-- Posted 2 March, 2010 | | Discuss This Article - Comments:
Largest silver ETF shows consistent positive money flow regardless of price.
HOUSTON – Precious metal exchange traded fund investors are showing a preference for silver over gold lately or at least we are seeing more buying than selling pressure in the silver ETFs while gold ETF money flow is flat and has been for a year.
We think it could be pointing to an opportunity looking ahead and we’ll begin making the case for why in this offering of the Got Gold Report.
We’ll have much more below, but first, here’s this week’s closing table:
February 26, 2010
Got Gold Report Indicator Comparison
w/w Chg %
Gold Weekly Close (USD)
Silver Weekly Close (USD)
GLD Metal Holdings (Tonnes)
SLV Metal Holdings (Tonnes)
Gold Close COT Date
Silver Close COT Date
Gold LCNS (Contracts Net Short)
Silver LCNS (Contracts Net Short)
HUI EOW Close
US Dollar Index Weekly Close
ICE Commercial Net $ Pos. (Contracts)
Gold:Silver Ratio Weekly Close
Gold Intra-week High
Gold Intra-week Low
Silver Intra-week High
Silver Intra-week Low
Gold High/Low Spread
Silver High/Low Spread
This Week’s Bottom Line Summary (in bold)
We remain long gold and silver.
We laid out the reasoning for reentry into the gold market in our last report two weeks ago, so we won’t repeat it again this week. Below is a briefer-than-normal synopsis of what we are looking at this week. (No applause necessary!)
We still note only minimal reductions of metal holdings in gold ETFs, but we once again call attention to more buying pressure than selling pressure for silver ETFs over the past week below in the Silver ETF section.
Mining shares more or less tracked with gold; the ICE commercials remain hugely short the buck; we think we saw significant commercial short covering in gold and silver futures late week and it looks like the COMEX commercials attempted to sell down gold and silver to start the week, but may have changed their collective minds.
Once again we reiterate our longer-term view that the world will most likely continue down a path of fiat currency debasement, weakening confidence in all fiat currencies. We see the setup as long-term very bullish for gold metal and extraordinarily bullish for silver looking well ahead – if the world “holds it more or less together.”
Readers won’t want to miss this week’s Gold and Silver ETF sections. They are this week’s primary focus and they are up to bat next.
Gold ETFs: SPDR Gold Shares (GLD), by far the largest gold exchange traded fund, reported a very small reduction of 0.61 tonnes to 1,106.99 tonnes of gold bars held by a custodian in London. As of the Friday, February 26 close, GLD’s metal holdings were worth USD $39.4 billion.
The chart just below shows GLD’s metal holdings relative to the price of gold for about the last year.
Source for data SPDR Gold Shares.
It kind of resembles a technical triangular consolidation, doesn’t it? Putting the last year of GLD metal holdings in context, the next chart goes back four years to February of 2006.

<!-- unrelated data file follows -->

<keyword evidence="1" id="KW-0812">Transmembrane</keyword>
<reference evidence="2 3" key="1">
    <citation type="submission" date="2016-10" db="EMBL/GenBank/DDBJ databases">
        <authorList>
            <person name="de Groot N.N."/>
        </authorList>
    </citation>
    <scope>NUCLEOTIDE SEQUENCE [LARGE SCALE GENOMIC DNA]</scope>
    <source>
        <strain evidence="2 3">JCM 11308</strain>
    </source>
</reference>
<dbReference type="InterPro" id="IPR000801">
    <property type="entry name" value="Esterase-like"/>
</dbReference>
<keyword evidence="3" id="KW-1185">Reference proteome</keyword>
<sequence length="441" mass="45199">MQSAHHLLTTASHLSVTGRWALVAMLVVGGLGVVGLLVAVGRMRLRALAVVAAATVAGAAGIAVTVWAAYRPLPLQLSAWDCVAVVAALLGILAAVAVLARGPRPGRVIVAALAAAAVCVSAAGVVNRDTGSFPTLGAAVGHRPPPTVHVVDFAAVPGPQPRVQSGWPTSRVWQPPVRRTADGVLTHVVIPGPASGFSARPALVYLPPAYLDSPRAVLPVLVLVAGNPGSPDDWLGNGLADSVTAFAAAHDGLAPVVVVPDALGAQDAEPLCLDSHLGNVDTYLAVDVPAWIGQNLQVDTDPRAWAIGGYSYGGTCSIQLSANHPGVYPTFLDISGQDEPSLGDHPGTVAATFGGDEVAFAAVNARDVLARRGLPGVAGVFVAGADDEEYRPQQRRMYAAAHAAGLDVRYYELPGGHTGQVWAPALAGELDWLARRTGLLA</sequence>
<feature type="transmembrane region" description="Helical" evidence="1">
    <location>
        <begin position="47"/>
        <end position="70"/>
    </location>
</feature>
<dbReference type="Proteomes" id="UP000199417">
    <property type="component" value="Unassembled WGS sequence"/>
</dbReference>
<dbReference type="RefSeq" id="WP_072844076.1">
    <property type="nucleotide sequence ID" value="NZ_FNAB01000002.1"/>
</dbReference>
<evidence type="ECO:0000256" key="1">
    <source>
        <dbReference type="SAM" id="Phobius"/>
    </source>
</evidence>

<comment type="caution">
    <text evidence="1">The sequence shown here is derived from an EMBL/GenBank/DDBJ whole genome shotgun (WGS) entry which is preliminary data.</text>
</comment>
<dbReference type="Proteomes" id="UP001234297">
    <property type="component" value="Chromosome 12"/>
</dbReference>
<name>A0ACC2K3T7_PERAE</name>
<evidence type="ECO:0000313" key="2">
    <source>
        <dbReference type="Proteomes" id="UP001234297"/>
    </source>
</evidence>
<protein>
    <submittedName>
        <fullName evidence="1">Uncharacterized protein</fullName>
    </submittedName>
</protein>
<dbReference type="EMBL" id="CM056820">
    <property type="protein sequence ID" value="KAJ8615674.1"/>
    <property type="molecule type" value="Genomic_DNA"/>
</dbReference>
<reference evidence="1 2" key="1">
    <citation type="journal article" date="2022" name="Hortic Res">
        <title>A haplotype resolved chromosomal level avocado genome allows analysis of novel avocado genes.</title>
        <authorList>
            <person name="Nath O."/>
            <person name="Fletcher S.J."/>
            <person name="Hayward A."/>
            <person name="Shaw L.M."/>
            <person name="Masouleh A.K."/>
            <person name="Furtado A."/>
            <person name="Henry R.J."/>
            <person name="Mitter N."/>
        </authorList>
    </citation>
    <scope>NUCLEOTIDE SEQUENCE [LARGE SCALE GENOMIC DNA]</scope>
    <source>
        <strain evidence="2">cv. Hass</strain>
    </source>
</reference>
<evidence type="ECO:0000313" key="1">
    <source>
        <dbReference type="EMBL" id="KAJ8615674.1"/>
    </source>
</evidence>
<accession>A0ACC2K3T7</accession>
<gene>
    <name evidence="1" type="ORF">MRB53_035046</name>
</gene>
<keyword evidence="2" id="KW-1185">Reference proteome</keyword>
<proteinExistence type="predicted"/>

It’s interesting to see the latest consolidation in context over that 4-year period, isn’t it? As gold metal increased from roughly the USD $560s to as high as the $1200s or roughly 114%, GLD’s allocated gold metal holdings increased from roughly 330 tonnes to about 1,100 tonnes or an increase of roughly 233%.
Notice, however, that all or most all of the increases in metal holdings for GLD occurred by March of 2009 with gold at or below the $950s. (For reference, GLD first reported holding more than 1,100 tonnes on March 19, 2009 when it reported 1,103.29 tonnes with gold then trading at $956.50). Since then, and taking a rather broad view, buying and selling pressure for shares of the gold ETF have been more or less balanced as reflected in a much narrower range of metal additions and reductions. (For reference, since March 19, 2009 GLD shows a low of 1,061.83 tonnes on September 1, 2009 and a high of 1,134.03 tonnes on June 2, 2009 – a range of just 72.2 tonnes.
We want to call attention to the very substantial difference in recent metal holdings level for the largest gold ETF and the largest silver ETF below in the Silver ETF section. We believe it may be pointing to an opportunity as investors are converting gold ETFs into silver ETFs at the margin, perhaps taking advantage of higher gold/silver ratios.
iShares COMEX Gold Trust (IAU), reported a reduction of 0.76 tonnes to show 76.68 tonnes of gold held in COMEX warehouses.
All five of the gold ETFs sponsored by the World Gold Council (WGC) collectively recorded a very small decline of 1.68 tonnes of gold metal, to a combined 1,293.44 tonnes (41,585,270 ounces) worth about $46.1 billion USD as of Friday’s close.
The authorized market participants for gold ETFs add gold (and increase the number of shares in the trading float) in response to more buying pressure than selling pressure and vice versa.
Although we continue to see very marginal negative money flow for gold ETFs, it is neither material nor volatile, suggesting that investors are holding their gold ETFs through gold price volatility. The recent minor negative money flow for gold ETFs is somewhat offset by continued positive money flow into silver ETFs as discussed just below.
What we do have to note for the present, however, is that there has not been material positive money flow for the largest gold ETF for about a year now. We expect that to change in the near future as this higher price region for gold is further digested and accepted by the collective global market. We will hold to that view unless and until we see material and consistent negative money flow for the world’s only real substitute for a gold-backed international “currency,” which gold ETFs have now apparently become.